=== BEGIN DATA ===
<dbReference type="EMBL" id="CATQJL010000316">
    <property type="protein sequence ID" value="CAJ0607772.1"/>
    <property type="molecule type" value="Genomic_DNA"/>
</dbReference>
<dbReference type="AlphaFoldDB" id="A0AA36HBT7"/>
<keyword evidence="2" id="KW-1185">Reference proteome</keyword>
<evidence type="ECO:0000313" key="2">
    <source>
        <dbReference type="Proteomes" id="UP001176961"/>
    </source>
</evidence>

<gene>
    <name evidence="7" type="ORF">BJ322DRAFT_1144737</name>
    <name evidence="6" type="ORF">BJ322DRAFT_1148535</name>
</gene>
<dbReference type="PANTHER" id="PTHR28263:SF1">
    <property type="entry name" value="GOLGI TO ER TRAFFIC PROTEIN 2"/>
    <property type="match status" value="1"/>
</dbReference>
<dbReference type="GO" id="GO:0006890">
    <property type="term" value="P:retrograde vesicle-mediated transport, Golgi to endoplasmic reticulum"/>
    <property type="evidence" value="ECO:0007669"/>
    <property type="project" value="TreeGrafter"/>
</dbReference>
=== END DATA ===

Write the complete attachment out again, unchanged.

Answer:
<dbReference type="EMBL" id="CATQJL010000316">
    <property type="protein sequence ID" value="CAJ0607772.1"/>
    <property type="molecule type" value="Genomic_DNA"/>
</dbReference>
<dbReference type="AlphaFoldDB" id="A0AA36HBT7"/>
<keyword evidence="2" id="KW-1185">Reference proteome</keyword>
<evidence type="ECO:0000313" key="2">
    <source>
        <dbReference type="Proteomes" id="UP001176961"/>
    </source>
</evidence>

<gene>
    <name evidence="7" type="ORF">BJ322DRAFT_1144737</name>
    <name evidence="6" type="ORF">BJ322DRAFT_1148535</name>
</gene>
<dbReference type="PANTHER" id="PTHR28263:SF1">
    <property type="entry name" value="GOLGI TO ER TRAFFIC PROTEIN 2"/>
    <property type="match status" value="1"/>
</dbReference>
<dbReference type="GO" id="GO:0006890">
    <property type="term" value="P:retrograde vesicle-mediated transport, Golgi to endoplasmic reticulum"/>
    <property type="evidence" value="ECO:0007669"/>
    <property type="project" value="TreeGrafter"/>
</dbReference>